This past Saturday, I was privileged to be one of seventy-five unagented writers invited to Dublin Castle to take part in a fantastic event called Date with an Agent, held in conjunction with Dublin Writers’ Festival. Not only did we have the chance to listen to a selection of guest speakers discuss all aspects of the publishing industry in Ireland and worldwide, but we also had the brain-boggling opportunity to meet an agent. In the flesh. One-to-one. For realz.

It was a scary prospect, in some ways: I did a lot of preparation in the run-up to the event, and while I didn’t necessarily use everything I’d prepared (we had ten minutes with the agent, which sounds like a lot, but it zipped past), it was good to have that ‘net’ of knowledge at the back of my mind. I knew I’d feel a little like a pygmy among giants, too, so I was expecting to sit in a corner and wibble gently for the day; however, I found myself talking to a wide variety of people, writers from all over the place with vastly differing life experience and literary interests and several generous, interesting and supportive industry professionals, all of whom couldn’t have been more welcoming.

It was – to use a word which annoys me, but which keeps cropping up in my written and spoken communication lately – awesome.

Chuck Hath Spoken. Image: forums.marvelheroes.com

Chuck Hath Spoken.
Image: forums.marvelheroes.com

The agents who took part were: Simon Trewin of the WME Agency, Polly Nolan of the Greenhouse Literary Agency, Sallyanne Sweeney of Mulcahy Associates (whom I was lucky enough to meet), Madeleine Milburn of the Madeleine Milburn Literary, TV and Film Agency and Faith O’Grady of the Lisa Richards Agency. The day began with the agents introducing themselves and their agencies and discussing the sort of work they represent; then, they took questions from the audience, and every word they uttered was indispensable.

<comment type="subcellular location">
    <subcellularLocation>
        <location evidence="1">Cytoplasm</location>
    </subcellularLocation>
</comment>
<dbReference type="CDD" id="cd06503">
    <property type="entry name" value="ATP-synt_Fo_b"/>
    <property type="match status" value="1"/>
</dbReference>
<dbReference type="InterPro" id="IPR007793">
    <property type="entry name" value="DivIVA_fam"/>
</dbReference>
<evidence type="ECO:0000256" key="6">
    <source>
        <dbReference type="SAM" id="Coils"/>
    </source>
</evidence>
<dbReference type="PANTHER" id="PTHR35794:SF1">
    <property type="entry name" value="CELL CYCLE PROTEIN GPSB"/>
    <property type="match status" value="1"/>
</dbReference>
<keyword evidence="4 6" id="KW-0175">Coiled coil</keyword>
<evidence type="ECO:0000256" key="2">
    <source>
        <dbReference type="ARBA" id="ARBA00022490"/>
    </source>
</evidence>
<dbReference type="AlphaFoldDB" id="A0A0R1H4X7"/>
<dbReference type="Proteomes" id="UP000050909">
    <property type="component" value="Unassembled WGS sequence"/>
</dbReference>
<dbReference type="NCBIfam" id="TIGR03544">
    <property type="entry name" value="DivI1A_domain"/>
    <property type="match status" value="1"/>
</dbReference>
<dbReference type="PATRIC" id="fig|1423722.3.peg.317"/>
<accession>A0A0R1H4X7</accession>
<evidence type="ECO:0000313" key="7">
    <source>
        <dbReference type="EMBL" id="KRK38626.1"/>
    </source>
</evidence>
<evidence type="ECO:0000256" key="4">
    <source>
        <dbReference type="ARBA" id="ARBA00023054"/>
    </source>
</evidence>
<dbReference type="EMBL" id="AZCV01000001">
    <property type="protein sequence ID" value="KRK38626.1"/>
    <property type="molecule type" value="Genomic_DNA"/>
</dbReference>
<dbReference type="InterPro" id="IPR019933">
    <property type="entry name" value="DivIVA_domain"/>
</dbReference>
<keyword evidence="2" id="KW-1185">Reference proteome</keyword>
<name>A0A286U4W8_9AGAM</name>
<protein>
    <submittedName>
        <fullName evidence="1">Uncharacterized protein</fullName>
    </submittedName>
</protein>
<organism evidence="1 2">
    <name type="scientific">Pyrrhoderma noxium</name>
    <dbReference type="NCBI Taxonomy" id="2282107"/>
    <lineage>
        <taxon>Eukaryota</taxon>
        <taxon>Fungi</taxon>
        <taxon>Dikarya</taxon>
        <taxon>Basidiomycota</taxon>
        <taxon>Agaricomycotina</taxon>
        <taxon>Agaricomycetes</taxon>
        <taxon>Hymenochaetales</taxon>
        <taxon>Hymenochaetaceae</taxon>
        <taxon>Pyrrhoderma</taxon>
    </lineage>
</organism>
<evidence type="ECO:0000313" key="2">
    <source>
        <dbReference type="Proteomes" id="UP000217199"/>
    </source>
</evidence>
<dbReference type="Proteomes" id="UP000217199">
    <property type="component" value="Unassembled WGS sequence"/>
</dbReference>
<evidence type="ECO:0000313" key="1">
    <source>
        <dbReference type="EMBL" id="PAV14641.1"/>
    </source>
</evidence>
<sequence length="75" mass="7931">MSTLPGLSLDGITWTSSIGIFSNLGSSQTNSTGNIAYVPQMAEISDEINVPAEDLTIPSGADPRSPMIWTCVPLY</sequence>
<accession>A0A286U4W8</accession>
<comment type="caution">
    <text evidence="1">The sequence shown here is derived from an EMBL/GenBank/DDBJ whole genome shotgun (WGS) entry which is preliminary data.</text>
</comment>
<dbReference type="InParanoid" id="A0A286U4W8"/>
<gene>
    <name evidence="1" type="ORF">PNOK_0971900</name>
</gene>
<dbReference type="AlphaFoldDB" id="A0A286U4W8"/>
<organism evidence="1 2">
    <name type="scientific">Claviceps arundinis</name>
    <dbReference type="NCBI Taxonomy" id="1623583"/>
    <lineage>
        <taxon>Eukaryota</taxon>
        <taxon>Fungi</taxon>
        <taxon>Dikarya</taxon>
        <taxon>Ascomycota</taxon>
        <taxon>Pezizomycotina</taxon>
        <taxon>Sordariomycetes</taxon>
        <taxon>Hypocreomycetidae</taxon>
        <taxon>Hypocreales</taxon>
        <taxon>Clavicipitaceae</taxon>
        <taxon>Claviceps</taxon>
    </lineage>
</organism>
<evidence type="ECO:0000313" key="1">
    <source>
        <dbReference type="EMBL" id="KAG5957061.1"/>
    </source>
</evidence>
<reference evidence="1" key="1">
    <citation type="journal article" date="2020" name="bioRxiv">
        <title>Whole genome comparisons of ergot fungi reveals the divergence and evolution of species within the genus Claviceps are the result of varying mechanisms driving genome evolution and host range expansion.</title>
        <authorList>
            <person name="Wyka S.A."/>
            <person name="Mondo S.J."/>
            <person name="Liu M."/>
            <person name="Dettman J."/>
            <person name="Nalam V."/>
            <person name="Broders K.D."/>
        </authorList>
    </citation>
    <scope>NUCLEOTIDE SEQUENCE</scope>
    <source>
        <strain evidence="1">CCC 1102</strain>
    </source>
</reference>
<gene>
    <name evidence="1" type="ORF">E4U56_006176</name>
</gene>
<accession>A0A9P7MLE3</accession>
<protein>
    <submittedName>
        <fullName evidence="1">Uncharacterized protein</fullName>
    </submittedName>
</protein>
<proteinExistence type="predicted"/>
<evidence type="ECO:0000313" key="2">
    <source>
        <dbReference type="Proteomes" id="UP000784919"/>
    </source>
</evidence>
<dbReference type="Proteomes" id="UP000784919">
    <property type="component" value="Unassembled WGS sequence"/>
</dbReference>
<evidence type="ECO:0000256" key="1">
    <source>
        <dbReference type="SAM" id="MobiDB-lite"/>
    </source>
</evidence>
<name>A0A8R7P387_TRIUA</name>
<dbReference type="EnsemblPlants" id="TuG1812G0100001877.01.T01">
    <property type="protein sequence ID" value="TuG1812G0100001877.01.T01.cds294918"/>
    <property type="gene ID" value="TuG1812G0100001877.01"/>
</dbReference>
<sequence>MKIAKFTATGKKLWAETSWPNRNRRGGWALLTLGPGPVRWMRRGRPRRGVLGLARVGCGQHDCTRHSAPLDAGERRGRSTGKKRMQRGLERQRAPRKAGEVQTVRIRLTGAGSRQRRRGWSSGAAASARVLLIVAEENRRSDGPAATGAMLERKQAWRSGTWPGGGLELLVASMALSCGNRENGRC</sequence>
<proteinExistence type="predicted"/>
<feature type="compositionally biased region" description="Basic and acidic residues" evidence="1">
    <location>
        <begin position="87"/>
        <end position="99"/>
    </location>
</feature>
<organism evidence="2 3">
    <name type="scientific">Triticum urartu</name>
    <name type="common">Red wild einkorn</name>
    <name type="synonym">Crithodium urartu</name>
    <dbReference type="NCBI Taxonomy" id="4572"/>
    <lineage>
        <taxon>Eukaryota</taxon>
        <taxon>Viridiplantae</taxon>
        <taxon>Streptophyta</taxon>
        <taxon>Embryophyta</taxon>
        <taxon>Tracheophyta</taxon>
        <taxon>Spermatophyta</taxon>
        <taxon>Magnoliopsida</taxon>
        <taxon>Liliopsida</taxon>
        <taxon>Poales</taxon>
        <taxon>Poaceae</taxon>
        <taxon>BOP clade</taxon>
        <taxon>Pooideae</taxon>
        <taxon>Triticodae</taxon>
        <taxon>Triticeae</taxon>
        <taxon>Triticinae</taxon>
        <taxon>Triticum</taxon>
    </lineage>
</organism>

Ever the swot, I took about twenty pages of notes. I’m going to try to distil the wisdom here, but bear with me if it spills over a bit. Ready? Good.

Image: benuambassador.wordpress.com

Image: benuambassador.wordpress.com

In relation to beginning the submissions process, the agents were – unsurprisingly – united. Polly Nolan stressed the importance of being able to summarise your book in a single sentence, in which you should be able to identify what you’re writing, and who it’s for; Simon Trewin unambiguously advised aspiring novelists not to write to the market. Faith O’Grady made the useful point that if you, as the writer, have a good grasp of your genre and the ‘type’ of book you’re writing, it will help you when it comes time to revise your work, and Polly Nolan further advised us that no idea is wasted – you don’t need to put all your good ideas in one book. She also stressed the importance of the first five pages of your novel, and how they are vital for grabbing an agent’s – and a reader’s – attention; they can’t be neglected. Sallyanne Sweeney advised us to know our market, and to ready widely in our area, and Madeleine Milburn suggested practising our pitching by taking published books and writing pitches for them, in three or four sentences.